The Prime Minister accused the six pro-Games of putting their Moscow interests above Australia’s, and said they still had time to change their mind.
The AOF executive was clearly uneasy about the Games decision, made on Friday, he said.
The announcement by the Federation president, Mr Syd Grange, pointed to a conflict of interest between duty to Australia and duty to the Olympics.
“It is plain that the six who voted for Moscow placed their duty to the Olympics above their duty to Australia,” he said in his weekly electoral broadcast.
“It is a decision in the interests of a small band of Olympic athletes. It is a decision contrary to the interests of hundreds of thousands of young Australian men and women, and of all other Australians, who will not be going to Moscow.”
He said the Olympic committee could have contributed to attempts by the United States and major European countries to avoid mistakes made in the 1930’s.
The PM said medals won in Moscow would be devalued.
A boycott was measured by the strength of athletes who stayed away, not the number of countries or athletes.
“How many lives is a medal worth,” he said. “How many people have to be killed by Soviet armies before we will have total unity in this country on whether or not to compete in Moscow?”
Mr Fraser said in a television interview: “I cannot give them my blessing to go, but I can say that I hope any athlete who does compete in Moscow makes damn sure that he or she beats everyone else in whatever the event may be.
“Because whatever views Australians might have about whether or not they should be in Moscow now that they are going – it is all the more important that they win and win as well as possible.
“So in that sense, they certainly have my good wishes. In that sense, they’ve my blessing.”
Mr Fraser said he wanted all Australians to get behind those who compete in Moscow.
“I want all Australians to hope that those who do compete in Moscow will win,” he said.
The general manager of the Australian team to Montreal, Mr Jack Howson, has resigned from the Moscow party. He believed the AOF should have followed the Government’s call.
A second member, Mr Eric McRae, described the AOF decision as “terribly unfortunate” and said he would make a statement tomorrow.
Two executive members of the AOF, the president, Mr Syd Grange, and IOC delegate Mr Kevan Gosper, said individual members of the team were free to make an individual decision not to compete.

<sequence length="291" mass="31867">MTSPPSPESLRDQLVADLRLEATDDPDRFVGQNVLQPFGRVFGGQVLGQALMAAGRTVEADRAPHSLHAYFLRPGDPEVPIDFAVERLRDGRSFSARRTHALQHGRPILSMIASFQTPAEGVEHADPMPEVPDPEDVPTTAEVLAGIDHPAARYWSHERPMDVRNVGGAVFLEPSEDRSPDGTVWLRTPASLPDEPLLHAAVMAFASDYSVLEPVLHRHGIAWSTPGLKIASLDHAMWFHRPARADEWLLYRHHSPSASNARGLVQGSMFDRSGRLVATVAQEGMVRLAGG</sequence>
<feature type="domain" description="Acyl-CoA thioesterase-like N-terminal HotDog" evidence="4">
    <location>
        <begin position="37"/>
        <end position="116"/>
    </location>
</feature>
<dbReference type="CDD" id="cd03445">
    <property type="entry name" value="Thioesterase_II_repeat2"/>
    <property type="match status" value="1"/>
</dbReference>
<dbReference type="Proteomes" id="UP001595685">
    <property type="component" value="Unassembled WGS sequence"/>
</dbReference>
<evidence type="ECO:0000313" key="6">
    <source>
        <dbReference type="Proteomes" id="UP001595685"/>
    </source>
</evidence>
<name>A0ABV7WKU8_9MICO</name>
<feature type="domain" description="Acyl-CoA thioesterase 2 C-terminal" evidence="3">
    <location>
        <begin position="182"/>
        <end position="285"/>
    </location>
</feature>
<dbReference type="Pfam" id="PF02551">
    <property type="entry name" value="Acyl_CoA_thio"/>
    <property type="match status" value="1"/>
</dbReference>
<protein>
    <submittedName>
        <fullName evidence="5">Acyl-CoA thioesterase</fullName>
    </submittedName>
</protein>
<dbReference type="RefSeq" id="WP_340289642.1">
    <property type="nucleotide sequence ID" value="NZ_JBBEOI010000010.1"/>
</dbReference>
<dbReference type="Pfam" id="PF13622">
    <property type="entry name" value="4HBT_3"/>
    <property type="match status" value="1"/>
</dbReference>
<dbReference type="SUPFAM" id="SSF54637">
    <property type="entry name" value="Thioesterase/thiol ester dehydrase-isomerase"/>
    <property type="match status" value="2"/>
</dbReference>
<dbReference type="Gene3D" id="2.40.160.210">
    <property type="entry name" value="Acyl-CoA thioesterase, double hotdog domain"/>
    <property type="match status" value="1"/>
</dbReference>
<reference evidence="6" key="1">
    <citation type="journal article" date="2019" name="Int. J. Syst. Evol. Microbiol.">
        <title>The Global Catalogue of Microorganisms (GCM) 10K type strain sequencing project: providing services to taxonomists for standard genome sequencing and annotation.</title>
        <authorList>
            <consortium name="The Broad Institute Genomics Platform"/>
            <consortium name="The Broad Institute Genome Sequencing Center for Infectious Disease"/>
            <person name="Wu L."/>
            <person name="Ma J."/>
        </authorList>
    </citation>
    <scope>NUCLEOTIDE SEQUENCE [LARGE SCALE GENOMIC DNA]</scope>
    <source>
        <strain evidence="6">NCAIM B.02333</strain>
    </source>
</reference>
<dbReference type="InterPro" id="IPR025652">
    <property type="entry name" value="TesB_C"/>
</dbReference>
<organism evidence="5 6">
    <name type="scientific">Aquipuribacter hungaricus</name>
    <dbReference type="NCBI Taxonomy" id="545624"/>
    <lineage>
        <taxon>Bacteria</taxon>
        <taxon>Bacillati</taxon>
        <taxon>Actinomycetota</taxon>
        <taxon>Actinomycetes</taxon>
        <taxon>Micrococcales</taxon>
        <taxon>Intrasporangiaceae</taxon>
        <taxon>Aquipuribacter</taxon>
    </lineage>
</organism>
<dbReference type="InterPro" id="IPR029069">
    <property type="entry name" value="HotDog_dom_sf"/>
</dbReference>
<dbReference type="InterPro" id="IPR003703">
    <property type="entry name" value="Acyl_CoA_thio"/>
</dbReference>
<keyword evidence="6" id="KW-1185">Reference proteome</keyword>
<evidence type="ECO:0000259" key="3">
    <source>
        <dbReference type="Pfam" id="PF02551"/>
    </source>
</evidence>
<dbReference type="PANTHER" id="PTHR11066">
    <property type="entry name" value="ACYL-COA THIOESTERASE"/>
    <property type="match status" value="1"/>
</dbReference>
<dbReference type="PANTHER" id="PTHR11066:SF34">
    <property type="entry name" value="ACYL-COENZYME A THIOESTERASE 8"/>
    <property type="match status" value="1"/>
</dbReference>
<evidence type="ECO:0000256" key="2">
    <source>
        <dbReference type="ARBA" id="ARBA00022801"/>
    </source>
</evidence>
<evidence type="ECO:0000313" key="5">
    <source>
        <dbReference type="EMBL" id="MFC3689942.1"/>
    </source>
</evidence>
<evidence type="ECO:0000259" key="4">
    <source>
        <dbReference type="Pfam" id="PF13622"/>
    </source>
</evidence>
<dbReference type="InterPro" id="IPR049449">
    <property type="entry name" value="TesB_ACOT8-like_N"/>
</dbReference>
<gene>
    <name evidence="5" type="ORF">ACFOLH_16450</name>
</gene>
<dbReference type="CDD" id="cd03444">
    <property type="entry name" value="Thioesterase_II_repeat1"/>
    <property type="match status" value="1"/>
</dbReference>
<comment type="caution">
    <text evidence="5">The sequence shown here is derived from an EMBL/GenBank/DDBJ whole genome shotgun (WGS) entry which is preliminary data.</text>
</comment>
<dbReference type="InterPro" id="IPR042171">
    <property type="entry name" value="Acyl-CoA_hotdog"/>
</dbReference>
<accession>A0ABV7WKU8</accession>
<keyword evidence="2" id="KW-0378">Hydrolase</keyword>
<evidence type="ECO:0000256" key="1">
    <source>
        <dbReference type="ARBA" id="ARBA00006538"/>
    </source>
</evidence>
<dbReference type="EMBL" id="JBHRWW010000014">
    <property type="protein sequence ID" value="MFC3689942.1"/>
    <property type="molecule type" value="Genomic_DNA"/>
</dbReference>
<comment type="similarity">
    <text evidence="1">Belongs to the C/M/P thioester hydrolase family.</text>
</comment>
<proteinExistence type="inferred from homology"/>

Mr Gosper said athletes had a right and responsibility to make their own decision. “No sportsman or sportswoman, however dedicated or devoted to his or her private pursuits, is entitled to ignore issues which must eventually have a profound impact on all members of our society,” he said.
Mr Grange declined to comment on reports that he had also opposed the Games decision, but did stress that athletes could make an individual decision without fear of recrimination.
The Australian women’s hockey team has sacrificed an almost certain Olympic medal by deciding to heed the Government’s call to boycott the Games.
The Equestrian Federation of Australia will tell the AOF today that it is withdrawing from the Olympic team.
Yachting officials are expected to meet this week to consider their position. They had earlier voted in favour of a boycott but are now rethinking the decision following the AOF go-ahead.
The cost of sending the team to Moscow has been estimated at $2.5 million. A team of about 270 athletes and officials was originally planned, but this has not been finalised.
The Anglican Dean of Sydney, the Reverend Lance Shilton said Australia had been disgraced by the decision of the federation executive.
Dean Shilton said he hangs his head in shame at the decision against the strong advice of the Federal Government.
Speaking at the annual service of the Order of the British Empire, at St. Andrew’s Cathedral in Sydney, he said the athletes would be performing for themselves, not their country.
Dean Shilton said they were under personal moral pressure to withdraw if they valued the basic human rights of others.